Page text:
filter conditions regularly. Even the MIB objects currently proposed
require some amount of parsing on the agent side. (To be consequent in
your reasoning, you would have to turn an expression into a tree
representation and download this as a set of MIB objects. ;-)

Steve> Maybe the script MIB isn't as generic as I maintained. In the
Steve> script MIB, scripts are started (only) by writing a value to
Steve> smLaunchStart. In the policy management MIB we need scripts to
Steve> re-execute automatically based on timer events.

You can use the scheduling MIB to start scripts automatically based on
timer events. But even then, I would argue that fine-grained
evaluation of timed conditions is subject of the language runtime
system to be really efficient. The scheduling MIB should be used to
schedule the activation and deactivation of complete policy scripts
(aka policy groups in PCIM).

Steve> Further, the Script MIB dictates that scripts are passed the
Steve> contents of the smLaunchArgument object. In the PM MIB, we need
Steve> scripts to be passed the index of "this element". I can't
Steve> imagine a reading of the script MIB that would allow such a
Steve> change of semantics. I also can't imagine that such a position
Steve> would be healthy to the future of the script MIB.

I believe that this is not a problem since I propose to use the script
MIB only to distribute and activate/deactivate policy scripts that
contain several policy rules. I believe the timed evaluation of
conditions and the passing of condition context information to the
actions is the task of the language and its runtime system.

Steve> You say that the script MIB doesn't define an execution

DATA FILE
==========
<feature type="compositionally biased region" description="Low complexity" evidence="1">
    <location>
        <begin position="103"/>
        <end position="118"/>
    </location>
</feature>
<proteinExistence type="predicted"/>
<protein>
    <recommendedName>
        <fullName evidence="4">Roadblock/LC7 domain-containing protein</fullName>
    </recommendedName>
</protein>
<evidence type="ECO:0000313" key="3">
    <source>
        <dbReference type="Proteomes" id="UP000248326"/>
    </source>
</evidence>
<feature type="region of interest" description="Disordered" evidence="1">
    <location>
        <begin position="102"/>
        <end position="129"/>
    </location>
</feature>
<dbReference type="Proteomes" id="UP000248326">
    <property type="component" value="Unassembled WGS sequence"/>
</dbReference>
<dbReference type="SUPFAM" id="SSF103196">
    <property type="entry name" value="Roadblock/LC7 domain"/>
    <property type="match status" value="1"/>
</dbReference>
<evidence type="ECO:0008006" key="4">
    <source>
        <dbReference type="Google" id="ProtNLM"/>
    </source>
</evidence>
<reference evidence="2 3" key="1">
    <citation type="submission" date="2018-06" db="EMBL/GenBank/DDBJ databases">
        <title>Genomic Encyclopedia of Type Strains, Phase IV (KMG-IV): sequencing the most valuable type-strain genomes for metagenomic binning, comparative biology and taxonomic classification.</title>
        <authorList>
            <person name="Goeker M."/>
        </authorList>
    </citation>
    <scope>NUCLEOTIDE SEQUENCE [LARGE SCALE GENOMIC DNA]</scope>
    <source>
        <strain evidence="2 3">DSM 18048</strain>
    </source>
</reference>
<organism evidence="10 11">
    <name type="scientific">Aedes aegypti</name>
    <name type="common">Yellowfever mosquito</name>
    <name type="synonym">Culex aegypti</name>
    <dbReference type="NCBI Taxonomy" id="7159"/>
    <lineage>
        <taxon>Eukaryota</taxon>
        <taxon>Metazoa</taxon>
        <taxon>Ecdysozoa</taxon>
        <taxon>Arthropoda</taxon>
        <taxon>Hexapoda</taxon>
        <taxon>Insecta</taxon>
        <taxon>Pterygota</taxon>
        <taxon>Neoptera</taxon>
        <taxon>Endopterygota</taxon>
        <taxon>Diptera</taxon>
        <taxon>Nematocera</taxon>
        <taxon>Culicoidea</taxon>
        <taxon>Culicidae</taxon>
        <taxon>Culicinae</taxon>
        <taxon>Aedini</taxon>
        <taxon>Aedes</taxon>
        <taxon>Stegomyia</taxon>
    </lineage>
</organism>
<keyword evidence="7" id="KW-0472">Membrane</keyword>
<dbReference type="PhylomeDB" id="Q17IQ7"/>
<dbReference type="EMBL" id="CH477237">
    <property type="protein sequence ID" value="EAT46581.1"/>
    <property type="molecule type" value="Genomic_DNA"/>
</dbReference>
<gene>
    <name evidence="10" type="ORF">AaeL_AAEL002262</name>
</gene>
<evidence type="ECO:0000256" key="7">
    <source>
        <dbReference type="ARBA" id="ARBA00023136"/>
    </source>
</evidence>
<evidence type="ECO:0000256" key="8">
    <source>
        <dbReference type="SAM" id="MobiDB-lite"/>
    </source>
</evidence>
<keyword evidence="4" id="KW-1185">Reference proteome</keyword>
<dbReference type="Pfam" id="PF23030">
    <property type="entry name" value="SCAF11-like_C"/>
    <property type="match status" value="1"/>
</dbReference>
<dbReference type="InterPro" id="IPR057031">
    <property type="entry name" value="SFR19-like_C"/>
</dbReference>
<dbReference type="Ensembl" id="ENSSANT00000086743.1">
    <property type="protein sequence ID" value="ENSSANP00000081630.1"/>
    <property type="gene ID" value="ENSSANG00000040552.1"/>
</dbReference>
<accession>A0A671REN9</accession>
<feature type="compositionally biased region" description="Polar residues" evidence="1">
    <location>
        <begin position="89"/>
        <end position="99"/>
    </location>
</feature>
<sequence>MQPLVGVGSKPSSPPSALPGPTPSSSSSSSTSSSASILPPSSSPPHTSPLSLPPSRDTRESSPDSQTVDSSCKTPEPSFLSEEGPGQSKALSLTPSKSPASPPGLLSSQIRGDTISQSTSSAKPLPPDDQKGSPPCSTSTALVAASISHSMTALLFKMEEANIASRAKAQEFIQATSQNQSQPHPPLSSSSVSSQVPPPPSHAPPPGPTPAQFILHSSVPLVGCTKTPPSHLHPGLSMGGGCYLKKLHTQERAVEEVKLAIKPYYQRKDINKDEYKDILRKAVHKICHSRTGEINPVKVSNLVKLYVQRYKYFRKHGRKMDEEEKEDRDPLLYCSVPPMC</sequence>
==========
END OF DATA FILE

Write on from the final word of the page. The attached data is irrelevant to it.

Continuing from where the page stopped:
Steve> environment - that may be true for language and libraries, but
Steve> it definitely not true for scheduling and parameter passing and
Steve> other areas where it is very explicit and DIFFERENT than the
Steve> Policy Management MIB requirements.

In the granularity I propose, the script MIB scheduling and parameter
passing mechanisms should work just fine.

Steve> Meta issue: In order to make this work we would have to say
Steve> that the semantics of a registered MIB object are not forever
Steve> defined by the description clause, but can change in
Steve> unanticipated ways based on what other MIB object is "pointing"
Steve> to them. This seems to shake the foundation of our SMI
Steve> framework.

I do not understand. Which registered MIB object are you talking

Steve> We agree that policy groups will be required for complex
Steve> policies on complex networks. However, you're confusing the
Steve> encoding of policies with the modeling of policy
Steve> relationships. Encoding two things into one object has never
Steve> been the desirable way of modeling a relationship between them.

I believe that any programming language with conditional statements is
a viable counter argument to this statement. And I am not even
considering real rule based languages which I used back in those days
when expert systems were changing the world as policy systems do
today. ;-)


Juergen Schoenwaelder      Technical University Braunschweig
<schoenw@ibr.cs.tu-bs.de>  Dept. Operating Systems & Computer Networks
Phone: +49 531 391 3289    Bueltenweg 74/75, 38106 Braunschweig, Germany
Fax:   +49 531 391 5936    <URL:http://www.ibr.cs.tu-bs.de/~schoenw/>